Pronunciation: (märch),[key] —v.i. 1. to walk with regular and measured tread, as soldiers on parade; advance in step in an organized body.
2. to walk in a stately, deliberate manner.
3. to go forward; advance; proceed: Time marches on.
—v.t. 1. to cause to march.
2. march on, to march toward, as in protest or in preparation for confrontation or battle: The angry mob marched on the Bastille.
—n. 1. the act or course of marching.
2. the distance covered in a single period of marching.
3. advance; progress; forward movement: the march of science. 4. a piece of music with a rhythm suited to accompany marching.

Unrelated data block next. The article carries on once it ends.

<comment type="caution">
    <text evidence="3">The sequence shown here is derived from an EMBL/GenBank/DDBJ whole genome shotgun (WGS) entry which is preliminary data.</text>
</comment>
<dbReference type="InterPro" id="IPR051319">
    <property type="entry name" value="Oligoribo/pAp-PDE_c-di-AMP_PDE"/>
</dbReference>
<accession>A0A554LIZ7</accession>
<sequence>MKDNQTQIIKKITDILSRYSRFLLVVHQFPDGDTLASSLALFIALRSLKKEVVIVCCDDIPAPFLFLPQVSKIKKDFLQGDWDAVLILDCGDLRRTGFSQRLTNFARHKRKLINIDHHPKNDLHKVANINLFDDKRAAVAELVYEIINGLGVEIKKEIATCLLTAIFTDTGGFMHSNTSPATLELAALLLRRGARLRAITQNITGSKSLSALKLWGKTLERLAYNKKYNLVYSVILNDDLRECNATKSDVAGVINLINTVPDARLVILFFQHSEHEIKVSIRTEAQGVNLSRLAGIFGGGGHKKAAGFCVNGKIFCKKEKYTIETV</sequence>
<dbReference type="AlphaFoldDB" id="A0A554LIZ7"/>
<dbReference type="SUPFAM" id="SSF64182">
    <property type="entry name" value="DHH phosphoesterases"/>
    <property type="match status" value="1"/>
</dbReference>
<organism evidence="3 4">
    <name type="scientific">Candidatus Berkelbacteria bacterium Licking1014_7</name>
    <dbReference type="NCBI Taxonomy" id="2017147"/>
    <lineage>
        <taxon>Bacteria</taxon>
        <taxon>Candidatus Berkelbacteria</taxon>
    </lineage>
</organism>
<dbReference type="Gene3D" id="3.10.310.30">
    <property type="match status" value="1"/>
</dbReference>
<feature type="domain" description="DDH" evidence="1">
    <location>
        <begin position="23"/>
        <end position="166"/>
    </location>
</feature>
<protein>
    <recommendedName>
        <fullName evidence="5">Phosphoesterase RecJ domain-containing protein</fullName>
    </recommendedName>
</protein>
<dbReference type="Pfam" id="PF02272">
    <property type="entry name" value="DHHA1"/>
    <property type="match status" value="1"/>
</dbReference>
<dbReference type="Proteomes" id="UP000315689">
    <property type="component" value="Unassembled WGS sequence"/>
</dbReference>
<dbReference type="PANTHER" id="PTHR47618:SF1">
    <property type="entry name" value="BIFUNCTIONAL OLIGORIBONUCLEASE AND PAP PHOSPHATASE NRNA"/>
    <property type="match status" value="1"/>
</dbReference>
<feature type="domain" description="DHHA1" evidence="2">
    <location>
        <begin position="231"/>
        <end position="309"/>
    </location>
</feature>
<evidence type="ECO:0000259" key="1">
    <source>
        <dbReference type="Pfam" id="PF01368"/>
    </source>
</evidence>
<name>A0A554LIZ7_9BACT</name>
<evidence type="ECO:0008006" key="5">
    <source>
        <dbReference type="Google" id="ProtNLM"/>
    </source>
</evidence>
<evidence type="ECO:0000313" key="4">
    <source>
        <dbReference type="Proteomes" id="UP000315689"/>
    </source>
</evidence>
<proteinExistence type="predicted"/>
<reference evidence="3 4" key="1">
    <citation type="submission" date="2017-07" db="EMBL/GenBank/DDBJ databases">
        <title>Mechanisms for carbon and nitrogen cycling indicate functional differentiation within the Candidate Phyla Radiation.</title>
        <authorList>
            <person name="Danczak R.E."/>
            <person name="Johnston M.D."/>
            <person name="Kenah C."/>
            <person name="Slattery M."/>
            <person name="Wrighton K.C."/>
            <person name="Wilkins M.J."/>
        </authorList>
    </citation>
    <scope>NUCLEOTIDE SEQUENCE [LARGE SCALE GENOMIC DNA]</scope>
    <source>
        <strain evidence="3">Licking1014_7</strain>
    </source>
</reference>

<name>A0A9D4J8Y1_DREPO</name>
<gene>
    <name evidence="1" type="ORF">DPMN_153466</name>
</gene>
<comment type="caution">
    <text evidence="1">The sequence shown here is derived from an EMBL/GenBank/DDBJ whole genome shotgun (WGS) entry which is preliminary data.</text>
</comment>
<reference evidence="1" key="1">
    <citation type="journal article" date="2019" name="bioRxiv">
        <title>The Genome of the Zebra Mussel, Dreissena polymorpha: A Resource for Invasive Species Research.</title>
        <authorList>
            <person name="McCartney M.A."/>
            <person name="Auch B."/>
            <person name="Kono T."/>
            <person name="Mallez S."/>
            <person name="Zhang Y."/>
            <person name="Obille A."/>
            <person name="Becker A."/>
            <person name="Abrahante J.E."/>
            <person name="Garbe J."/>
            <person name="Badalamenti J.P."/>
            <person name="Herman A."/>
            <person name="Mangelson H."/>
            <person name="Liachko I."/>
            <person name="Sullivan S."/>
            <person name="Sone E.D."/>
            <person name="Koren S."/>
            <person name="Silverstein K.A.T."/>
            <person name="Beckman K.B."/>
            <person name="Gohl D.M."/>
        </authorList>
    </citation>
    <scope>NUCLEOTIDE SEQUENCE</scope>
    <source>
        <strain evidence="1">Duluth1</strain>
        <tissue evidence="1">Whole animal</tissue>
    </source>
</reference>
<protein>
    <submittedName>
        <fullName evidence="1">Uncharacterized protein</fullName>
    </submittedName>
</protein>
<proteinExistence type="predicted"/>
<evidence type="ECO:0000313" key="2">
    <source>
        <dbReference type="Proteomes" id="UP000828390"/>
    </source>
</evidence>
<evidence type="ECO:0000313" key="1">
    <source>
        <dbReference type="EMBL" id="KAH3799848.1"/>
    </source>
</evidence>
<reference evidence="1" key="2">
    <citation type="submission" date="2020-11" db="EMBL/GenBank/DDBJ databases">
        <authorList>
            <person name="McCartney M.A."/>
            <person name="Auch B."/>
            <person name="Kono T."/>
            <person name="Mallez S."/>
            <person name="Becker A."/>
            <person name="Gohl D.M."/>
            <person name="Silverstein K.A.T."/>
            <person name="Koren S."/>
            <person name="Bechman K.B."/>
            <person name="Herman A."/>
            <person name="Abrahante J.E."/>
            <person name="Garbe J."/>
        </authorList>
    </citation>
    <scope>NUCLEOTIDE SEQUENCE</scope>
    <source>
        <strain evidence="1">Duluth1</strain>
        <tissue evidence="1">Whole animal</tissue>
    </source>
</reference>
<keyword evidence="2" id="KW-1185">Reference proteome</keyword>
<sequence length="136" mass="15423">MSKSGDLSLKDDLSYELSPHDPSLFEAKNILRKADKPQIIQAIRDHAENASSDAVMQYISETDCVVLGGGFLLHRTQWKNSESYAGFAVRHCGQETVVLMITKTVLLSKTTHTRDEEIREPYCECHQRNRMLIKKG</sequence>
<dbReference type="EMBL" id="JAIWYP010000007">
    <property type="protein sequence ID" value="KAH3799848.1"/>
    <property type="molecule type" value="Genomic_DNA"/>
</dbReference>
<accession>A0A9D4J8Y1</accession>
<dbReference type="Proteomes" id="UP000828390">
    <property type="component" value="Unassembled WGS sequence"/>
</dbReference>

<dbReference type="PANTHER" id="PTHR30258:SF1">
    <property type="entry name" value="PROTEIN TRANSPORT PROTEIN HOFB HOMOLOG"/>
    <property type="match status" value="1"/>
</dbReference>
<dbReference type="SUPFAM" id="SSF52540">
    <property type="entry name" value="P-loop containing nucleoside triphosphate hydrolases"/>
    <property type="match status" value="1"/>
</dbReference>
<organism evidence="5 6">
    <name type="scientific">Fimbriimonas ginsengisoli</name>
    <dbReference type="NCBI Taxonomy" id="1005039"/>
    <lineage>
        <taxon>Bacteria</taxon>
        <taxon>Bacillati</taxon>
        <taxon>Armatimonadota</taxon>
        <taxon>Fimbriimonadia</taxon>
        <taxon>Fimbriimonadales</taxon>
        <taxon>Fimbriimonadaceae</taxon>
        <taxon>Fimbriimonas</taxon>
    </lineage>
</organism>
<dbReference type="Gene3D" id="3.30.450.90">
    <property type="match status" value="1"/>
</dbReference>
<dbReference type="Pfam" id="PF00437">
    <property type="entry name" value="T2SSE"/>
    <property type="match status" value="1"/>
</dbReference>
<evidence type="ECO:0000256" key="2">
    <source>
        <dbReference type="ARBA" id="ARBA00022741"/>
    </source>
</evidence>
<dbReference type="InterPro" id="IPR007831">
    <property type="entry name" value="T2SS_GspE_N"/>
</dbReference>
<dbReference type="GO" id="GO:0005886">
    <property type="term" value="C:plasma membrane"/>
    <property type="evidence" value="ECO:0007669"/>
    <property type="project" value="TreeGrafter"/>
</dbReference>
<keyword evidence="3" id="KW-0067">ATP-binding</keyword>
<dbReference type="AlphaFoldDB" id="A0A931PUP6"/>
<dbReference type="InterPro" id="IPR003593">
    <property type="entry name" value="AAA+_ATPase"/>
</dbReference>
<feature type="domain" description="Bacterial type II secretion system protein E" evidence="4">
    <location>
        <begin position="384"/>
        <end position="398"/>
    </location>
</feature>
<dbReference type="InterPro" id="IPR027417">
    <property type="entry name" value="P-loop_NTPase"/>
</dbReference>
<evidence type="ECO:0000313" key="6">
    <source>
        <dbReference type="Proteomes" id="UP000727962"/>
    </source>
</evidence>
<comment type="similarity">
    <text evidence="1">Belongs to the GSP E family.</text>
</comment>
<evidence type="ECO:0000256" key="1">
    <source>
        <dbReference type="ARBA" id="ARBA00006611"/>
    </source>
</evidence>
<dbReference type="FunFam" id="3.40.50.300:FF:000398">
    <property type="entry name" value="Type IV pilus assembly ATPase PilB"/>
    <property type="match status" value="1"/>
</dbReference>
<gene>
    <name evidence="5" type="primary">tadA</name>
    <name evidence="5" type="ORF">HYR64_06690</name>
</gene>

5. on the march, moving ahead; progressing; advancing: Automation is on the march. 6. steal a march on, to gain an advantage over, esp. secretly or slyly.
Pronunciation: (märch),[key] —n. 1. a tract of land along a border of a country; frontier.
2. marches,the border districts between England and Scotland, or England and Wales.
—v.i. to touch at the border; border.
Pronunciation: (märch),[key] —n. the third month of the year, containing 31 days.Abbr.: Mar.
Pronunciation: (märch for 1–3; märkh for 4),[key] —n. 1. Francis Andrew, 1825–1911, U.S. philologist and lexicographer.
2. Fredric(Frederick McIntyre Bickel), 1897–1975, U.S. actor.
3. Pey•ton Con•way Pronunciation: (pāt'n kon'wā),[key] 1864–1955, U.S. army officer (son of Francis Andrew March).
4. German name of the Morava.